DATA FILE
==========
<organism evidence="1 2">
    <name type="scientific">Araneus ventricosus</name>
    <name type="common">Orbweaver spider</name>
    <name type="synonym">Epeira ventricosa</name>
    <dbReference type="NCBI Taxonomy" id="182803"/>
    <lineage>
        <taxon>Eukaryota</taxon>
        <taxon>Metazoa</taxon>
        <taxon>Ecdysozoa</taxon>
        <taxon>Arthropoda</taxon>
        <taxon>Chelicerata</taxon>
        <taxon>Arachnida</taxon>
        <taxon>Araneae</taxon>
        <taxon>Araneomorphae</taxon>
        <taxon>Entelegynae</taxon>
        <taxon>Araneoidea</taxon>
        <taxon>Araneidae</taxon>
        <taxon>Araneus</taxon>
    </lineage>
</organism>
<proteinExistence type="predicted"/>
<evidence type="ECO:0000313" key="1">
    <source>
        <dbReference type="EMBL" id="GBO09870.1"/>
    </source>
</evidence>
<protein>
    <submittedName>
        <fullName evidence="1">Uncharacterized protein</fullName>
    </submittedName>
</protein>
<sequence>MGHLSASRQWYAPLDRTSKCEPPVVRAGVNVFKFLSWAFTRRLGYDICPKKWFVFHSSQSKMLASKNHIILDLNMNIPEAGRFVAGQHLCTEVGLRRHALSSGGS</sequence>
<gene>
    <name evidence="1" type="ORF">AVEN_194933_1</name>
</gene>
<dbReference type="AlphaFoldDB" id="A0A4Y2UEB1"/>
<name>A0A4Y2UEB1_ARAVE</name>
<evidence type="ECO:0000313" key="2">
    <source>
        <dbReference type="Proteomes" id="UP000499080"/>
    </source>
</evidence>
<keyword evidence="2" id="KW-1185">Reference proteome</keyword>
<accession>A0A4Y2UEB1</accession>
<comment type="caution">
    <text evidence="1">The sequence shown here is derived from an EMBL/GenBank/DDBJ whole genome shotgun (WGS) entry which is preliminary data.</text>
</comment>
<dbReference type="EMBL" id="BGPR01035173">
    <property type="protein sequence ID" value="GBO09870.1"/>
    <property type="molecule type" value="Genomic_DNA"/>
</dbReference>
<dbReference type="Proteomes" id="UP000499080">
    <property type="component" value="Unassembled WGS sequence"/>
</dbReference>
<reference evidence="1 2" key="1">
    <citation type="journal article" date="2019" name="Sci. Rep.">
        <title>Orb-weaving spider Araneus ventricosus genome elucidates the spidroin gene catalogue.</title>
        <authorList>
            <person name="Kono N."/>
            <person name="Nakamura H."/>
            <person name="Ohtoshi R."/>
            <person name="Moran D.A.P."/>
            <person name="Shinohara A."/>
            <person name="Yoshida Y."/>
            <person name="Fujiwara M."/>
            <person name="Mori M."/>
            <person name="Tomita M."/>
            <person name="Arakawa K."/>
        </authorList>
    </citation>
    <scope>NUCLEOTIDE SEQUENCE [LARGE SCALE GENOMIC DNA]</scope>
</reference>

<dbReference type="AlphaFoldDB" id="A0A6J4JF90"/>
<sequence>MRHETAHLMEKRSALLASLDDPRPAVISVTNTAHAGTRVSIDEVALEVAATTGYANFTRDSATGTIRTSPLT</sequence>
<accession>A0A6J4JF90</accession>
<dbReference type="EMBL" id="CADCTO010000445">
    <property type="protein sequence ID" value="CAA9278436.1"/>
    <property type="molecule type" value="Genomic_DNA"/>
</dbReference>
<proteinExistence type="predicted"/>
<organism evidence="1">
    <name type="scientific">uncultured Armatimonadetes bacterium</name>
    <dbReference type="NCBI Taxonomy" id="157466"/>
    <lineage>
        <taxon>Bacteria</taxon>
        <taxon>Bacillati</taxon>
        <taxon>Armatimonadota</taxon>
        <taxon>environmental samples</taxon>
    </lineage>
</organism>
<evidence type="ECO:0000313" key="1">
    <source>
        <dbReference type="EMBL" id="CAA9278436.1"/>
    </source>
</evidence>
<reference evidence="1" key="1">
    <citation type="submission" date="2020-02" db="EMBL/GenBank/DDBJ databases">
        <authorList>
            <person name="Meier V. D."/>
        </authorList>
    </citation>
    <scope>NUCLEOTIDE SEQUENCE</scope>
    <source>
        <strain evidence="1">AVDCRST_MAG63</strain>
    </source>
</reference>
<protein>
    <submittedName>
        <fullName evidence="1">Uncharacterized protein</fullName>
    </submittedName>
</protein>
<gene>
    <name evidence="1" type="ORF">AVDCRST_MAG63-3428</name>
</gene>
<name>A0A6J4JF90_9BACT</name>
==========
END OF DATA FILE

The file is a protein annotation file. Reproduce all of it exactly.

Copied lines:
<organism evidence="1 2">
    <name type="scientific">Araneus ventricosus</name>
    <name type="common">Orbweaver spider</name>
    <name type="synonym">Epeira ventricosa</name>
    <dbReference type="NCBI Taxonomy" id="182803"/>
    <lineage>
        <taxon>Eukaryota</taxon>
        <taxon>Metazoa</taxon>
        <taxon>Ecdysozoa</taxon>
        <taxon>Arthropoda</taxon>
        <taxon>Chelicerata</taxon>
        <taxon>Arachnida</taxon>
        <taxon>Araneae</taxon>
        <taxon>Araneomorphae</taxon>
        <taxon>Entelegynae</taxon>
        <taxon>Araneoidea</taxon>
        <taxon>Araneidae</taxon>
        <taxon>Araneus</taxon>
    </lineage>
</organism>
<proteinExistence type="predicted"/>
<evidence type="ECO:0000313" key="1">
    <source>
        <dbReference type="EMBL" id="GBO09870.1"/>
    </source>
</evidence>
<protein>
    <submittedName>
        <fullName evidence="1">Uncharacterized protein</fullName>
    </submittedName>
</protein>
<sequence>MGHLSASRQWYAPLDRTSKCEPPVVRAGVNVFKFLSWAFTRRLGYDICPKKWFVFHSSQSKMLASKNHIILDLNMNIPEAGRFVAGQHLCTEVGLRRHALSSGGS</sequence>
<gene>
    <name evidence="1" type="ORF">AVEN_194933_1</name>
</gene>
<dbReference type="AlphaFoldDB" id="A0A4Y2UEB1"/>
<name>A0A4Y2UEB1_ARAVE</name>
<evidence type="ECO:0000313" key="2">
    <source>
        <dbReference type="Proteomes" id="UP000499080"/>
    </source>
</evidence>
<keyword evidence="2" id="KW-1185">Reference proteome</keyword>
<accession>A0A4Y2UEB1</accession>
<comment type="caution">
    <text evidence="1">The sequence shown here is derived from an EMBL/GenBank/DDBJ whole genome shotgun (WGS) entry which is preliminary data.</text>
</comment>
<dbReference type="EMBL" id="BGPR01035173">
    <property type="protein sequence ID" value="GBO09870.1"/>
    <property type="molecule type" value="Genomic_DNA"/>
</dbReference>
<dbReference type="Proteomes" id="UP000499080">
    <property type="component" value="Unassembled WGS sequence"/>
</dbReference>
<reference evidence="1 2" key="1">
    <citation type="journal article" date="2019" name="Sci. Rep.">
        <title>Orb-weaving spider Araneus ventricosus genome elucidates the spidroin gene catalogue.</title>
        <authorList>
            <person name="Kono N."/>
            <person name="Nakamura H."/>
            <person name="Ohtoshi R."/>
            <person name="Moran D.A.P."/>
            <person name="Shinohara A."/>
            <person name="Yoshida Y."/>
            <person name="Fujiwara M."/>
            <person name="Mori M."/>
            <person name="Tomita M."/>
            <person name="Arakawa K."/>
        </authorList>
    </citation>
    <scope>NUCLEOTIDE SEQUENCE [LARGE SCALE GENOMIC DNA]</scope>
</reference>

<dbReference type="AlphaFoldDB" id="A0A6J4JF90"/>
<sequence>MRHETAHLMEKRSALLASLDDPRPAVISVTNTAHAGTRVSIDEVALEVAATTGYANFTRDSATGTIRTSPLT</sequence>
<accession>A0A6J4JF90</accession>
<dbReference type="EMBL" id="CADCTO010000445">
    <property type="protein sequence ID" value="CAA9278436.1"/>
    <property type="molecule type" value="Genomic_DNA"/>
</dbReference>
<proteinExistence type="predicted"/>
<organism evidence="1">
    <name type="scientific">uncultured Armatimonadetes bacterium</name>
    <dbReference type="NCBI Taxonomy" id="157466"/>
    <lineage>
        <taxon>Bacteria</taxon>
        <taxon>Bacillati</taxon>
        <taxon>Armatimonadota</taxon>
        <taxon>environmental samples</taxon>
    </lineage>
</organism>
<evidence type="ECO:0000313" key="1">
    <source>
        <dbReference type="EMBL" id="CAA9278436.1"/>
    </source>
</evidence>
<reference evidence="1" key="1">
    <citation type="submission" date="2020-02" db="EMBL/GenBank/DDBJ databases">
        <authorList>
            <person name="Meier V. D."/>
        </authorList>
    </citation>
    <scope>NUCLEOTIDE SEQUENCE</scope>
    <source>
        <strain evidence="1">AVDCRST_MAG63</strain>
    </source>
</reference>
<protein>
    <submittedName>
        <fullName evidence="1">Uncharacterized protein</fullName>
    </submittedName>
</protein>
<gene>
    <name evidence="1" type="ORF">AVDCRST_MAG63-3428</name>
</gene>
<name>A0A6J4JF90_9BACT</name>